Historical Use of Gingseng
In TCM, Gingseng is referred to ‘jen sheng’ or ‘ren sheng’, which translates to the “root of heaven”. The word Panax is derived from the Greek word ‘panakeia’, meaning “all healing” and the TCM understanding is that ginseng can nourish all systems and tonify the vital 5 organs (5 viscera) of the body. The traditional Chinese herbology textbook ‘Bencao Gangmu’ (1596) illustrated ginseng and found that it resembled the human body, finding another fitting description and later being referred to as the ‘man root’. Throughout TCM P. ginseng is known as “the ultimate elixir of life, a symbol of strength and long life, the source of happiness, a tonic and an aphrodisiac”.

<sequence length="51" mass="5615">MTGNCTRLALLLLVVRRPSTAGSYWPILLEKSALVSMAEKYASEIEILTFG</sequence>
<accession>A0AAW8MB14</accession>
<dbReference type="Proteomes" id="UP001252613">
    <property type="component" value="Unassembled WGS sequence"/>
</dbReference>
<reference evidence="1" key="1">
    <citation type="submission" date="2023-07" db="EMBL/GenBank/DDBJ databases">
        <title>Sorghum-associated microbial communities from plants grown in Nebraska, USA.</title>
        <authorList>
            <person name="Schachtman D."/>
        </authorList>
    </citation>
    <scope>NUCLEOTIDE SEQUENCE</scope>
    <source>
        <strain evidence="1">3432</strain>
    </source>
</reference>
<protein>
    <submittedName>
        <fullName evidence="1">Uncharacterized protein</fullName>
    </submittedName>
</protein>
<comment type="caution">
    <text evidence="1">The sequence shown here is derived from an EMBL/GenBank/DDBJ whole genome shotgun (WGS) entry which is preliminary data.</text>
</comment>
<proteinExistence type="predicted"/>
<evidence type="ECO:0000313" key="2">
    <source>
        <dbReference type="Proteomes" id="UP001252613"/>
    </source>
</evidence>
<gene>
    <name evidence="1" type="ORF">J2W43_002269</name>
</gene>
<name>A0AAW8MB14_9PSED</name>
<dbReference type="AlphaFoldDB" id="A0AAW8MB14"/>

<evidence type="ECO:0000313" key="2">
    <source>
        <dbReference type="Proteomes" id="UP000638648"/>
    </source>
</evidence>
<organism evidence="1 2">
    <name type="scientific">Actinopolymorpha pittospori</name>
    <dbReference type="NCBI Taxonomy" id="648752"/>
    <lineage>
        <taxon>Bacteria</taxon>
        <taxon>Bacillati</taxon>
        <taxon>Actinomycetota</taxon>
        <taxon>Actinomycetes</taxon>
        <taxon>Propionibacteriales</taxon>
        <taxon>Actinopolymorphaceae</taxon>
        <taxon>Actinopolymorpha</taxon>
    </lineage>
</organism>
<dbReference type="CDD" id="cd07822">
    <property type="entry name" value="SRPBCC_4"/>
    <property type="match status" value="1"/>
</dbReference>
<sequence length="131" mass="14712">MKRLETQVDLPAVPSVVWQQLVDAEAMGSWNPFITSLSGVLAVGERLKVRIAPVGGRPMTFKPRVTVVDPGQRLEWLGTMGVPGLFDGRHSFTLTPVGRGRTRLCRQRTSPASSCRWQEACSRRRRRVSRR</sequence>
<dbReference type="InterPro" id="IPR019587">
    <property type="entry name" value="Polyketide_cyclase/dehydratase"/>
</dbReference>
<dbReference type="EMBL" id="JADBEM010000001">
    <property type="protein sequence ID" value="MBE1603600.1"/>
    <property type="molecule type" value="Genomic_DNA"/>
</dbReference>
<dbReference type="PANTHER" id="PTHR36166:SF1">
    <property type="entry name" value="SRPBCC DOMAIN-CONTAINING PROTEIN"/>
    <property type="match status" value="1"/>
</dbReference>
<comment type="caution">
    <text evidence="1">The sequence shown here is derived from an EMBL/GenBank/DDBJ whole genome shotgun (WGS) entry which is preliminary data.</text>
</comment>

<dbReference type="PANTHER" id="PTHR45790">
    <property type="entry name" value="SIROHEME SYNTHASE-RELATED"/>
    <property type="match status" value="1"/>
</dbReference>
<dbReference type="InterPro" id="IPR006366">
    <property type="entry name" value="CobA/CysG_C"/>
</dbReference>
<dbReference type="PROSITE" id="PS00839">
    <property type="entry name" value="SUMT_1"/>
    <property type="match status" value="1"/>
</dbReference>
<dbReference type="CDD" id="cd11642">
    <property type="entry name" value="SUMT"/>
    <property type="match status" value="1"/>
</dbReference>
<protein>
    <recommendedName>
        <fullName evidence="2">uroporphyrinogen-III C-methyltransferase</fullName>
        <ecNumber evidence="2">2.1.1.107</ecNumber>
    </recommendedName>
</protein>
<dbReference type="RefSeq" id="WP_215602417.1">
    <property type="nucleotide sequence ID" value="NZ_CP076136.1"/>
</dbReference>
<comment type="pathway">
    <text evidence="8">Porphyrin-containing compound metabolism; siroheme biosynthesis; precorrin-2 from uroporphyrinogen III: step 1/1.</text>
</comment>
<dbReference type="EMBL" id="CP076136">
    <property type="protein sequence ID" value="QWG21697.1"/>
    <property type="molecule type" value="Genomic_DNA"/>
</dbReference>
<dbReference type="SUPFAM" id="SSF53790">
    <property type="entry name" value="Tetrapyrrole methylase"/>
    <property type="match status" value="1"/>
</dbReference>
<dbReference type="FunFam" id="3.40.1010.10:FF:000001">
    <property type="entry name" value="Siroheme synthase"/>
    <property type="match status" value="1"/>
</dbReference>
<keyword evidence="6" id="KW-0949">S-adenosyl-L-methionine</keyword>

The Shennong Bencao Jing written during ~100 C.E. contains the first known record of ginseng as a medicinal plant. It was described to have sweet and cold properties, which when combined have an effect that calms nervous agitation. Actions included supplementing the 5 viscera, eliminating evil qi and also to “brighten the eyes, open the heart and sharpen the wit” which expresses an interesting perspective; the eyes are the windows, heart is the residence and wits are the expression – of the mind. In this manner, ginseng is taken to prevent from the nature of an unbalanced state of mind. Ginseng has also been used as a culinary ingredient, identified in 42 recipes during the Ming dynasty.